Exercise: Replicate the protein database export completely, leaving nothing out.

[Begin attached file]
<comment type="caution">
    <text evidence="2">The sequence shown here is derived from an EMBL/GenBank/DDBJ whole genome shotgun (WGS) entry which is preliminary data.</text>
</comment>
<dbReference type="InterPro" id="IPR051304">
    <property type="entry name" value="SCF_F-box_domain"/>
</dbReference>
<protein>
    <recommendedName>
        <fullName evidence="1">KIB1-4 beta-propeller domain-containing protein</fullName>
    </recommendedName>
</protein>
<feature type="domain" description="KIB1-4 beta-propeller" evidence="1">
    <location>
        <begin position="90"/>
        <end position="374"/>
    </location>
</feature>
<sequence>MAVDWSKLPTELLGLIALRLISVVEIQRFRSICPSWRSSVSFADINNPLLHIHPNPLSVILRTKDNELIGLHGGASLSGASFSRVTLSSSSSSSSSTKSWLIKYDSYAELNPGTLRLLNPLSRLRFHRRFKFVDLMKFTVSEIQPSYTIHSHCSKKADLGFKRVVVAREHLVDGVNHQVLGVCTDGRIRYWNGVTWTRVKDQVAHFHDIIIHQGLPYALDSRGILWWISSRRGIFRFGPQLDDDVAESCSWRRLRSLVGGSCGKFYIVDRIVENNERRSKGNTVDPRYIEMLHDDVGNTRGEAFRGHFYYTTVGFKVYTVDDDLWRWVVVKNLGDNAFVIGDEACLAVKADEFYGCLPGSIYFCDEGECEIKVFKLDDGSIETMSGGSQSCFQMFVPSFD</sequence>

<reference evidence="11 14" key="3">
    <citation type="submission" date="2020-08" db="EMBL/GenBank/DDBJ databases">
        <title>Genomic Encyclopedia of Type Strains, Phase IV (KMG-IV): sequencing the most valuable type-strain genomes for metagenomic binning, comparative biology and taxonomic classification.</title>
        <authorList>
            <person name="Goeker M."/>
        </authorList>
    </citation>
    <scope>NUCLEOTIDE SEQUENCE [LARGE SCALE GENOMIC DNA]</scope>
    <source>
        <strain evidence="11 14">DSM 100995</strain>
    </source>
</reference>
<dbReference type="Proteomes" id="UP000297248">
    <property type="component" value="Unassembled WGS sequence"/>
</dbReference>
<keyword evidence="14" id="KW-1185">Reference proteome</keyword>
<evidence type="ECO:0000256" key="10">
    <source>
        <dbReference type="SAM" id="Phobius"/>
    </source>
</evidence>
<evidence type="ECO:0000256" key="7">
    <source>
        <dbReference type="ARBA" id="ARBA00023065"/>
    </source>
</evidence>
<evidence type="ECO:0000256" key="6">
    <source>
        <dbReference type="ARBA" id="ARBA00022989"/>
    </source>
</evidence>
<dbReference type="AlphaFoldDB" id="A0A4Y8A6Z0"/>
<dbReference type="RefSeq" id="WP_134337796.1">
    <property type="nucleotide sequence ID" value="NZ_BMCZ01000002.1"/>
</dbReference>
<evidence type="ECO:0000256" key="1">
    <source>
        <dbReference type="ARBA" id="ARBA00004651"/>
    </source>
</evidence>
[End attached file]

<comment type="caution">
    <text evidence="2">The sequence shown here is derived from an EMBL/GenBank/DDBJ whole genome shotgun (WGS) entry which is preliminary data.</text>
</comment>
<dbReference type="InterPro" id="IPR051304">
    <property type="entry name" value="SCF_F-box_domain"/>
</dbReference>
<protein>
    <recommendedName>
        <fullName evidence="1">KIB1-4 beta-propeller domain-containing protein</fullName>
    </recommendedName>
</protein>
<feature type="domain" description="KIB1-4 beta-propeller" evidence="1">
    <location>
        <begin position="90"/>
        <end position="374"/>
    </location>
</feature>
<sequence>MAVDWSKLPTELLGLIALRLISVVEIQRFRSICPSWRSSVSFADINNPLLHIHPNPLSVILRTKDNELIGLHGGASLSGASFSRVTLSSSSSSSSSTKSWLIKYDSYAELNPGTLRLLNPLSRLRFHRRFKFVDLMKFTVSEIQPSYTIHSHCSKKADLGFKRVVVAREHLVDGVNHQVLGVCTDGRIRYWNGVTWTRVKDQVAHFHDIIIHQGLPYALDSRGILWWISSRRGIFRFGPQLDDDVAESCSWRRLRSLVGGSCGKFYIVDRIVENNERRSKGNTVDPRYIEMLHDDVGNTRGEAFRGHFYYTTVGFKVYTVDDDLWRWVVVKNLGDNAFVIGDEACLAVKADEFYGCLPGSIYFCDEGECEIKVFKLDDGSIETMSGGSQSCFQMFVPSFD</sequence>

<reference evidence="11 14" key="3">
    <citation type="submission" date="2020-08" db="EMBL/GenBank/DDBJ databases">
        <title>Genomic Encyclopedia of Type Strains, Phase IV (KMG-IV): sequencing the most valuable type-strain genomes for metagenomic binning, comparative biology and taxonomic classification.</title>
        <authorList>
            <person name="Goeker M."/>
        </authorList>
    </citation>
    <scope>NUCLEOTIDE SEQUENCE [LARGE SCALE GENOMIC DNA]</scope>
    <source>
        <strain evidence="11 14">DSM 100995</strain>
    </source>
</reference>
<dbReference type="Proteomes" id="UP000297248">
    <property type="component" value="Unassembled WGS sequence"/>
</dbReference>
<keyword evidence="14" id="KW-1185">Reference proteome</keyword>
<evidence type="ECO:0000256" key="10">
    <source>
        <dbReference type="SAM" id="Phobius"/>
    </source>
</evidence>
<evidence type="ECO:0000256" key="7">
    <source>
        <dbReference type="ARBA" id="ARBA00023065"/>
    </source>
</evidence>
<evidence type="ECO:0000256" key="6">
    <source>
        <dbReference type="ARBA" id="ARBA00022989"/>
    </source>
</evidence>
<dbReference type="AlphaFoldDB" id="A0A4Y8A6Z0"/>
<dbReference type="RefSeq" id="WP_134337796.1">
    <property type="nucleotide sequence ID" value="NZ_BMCZ01000002.1"/>
</dbReference>
<evidence type="ECO:0000256" key="1">
    <source>
        <dbReference type="ARBA" id="ARBA00004651"/>
    </source>
</evidence>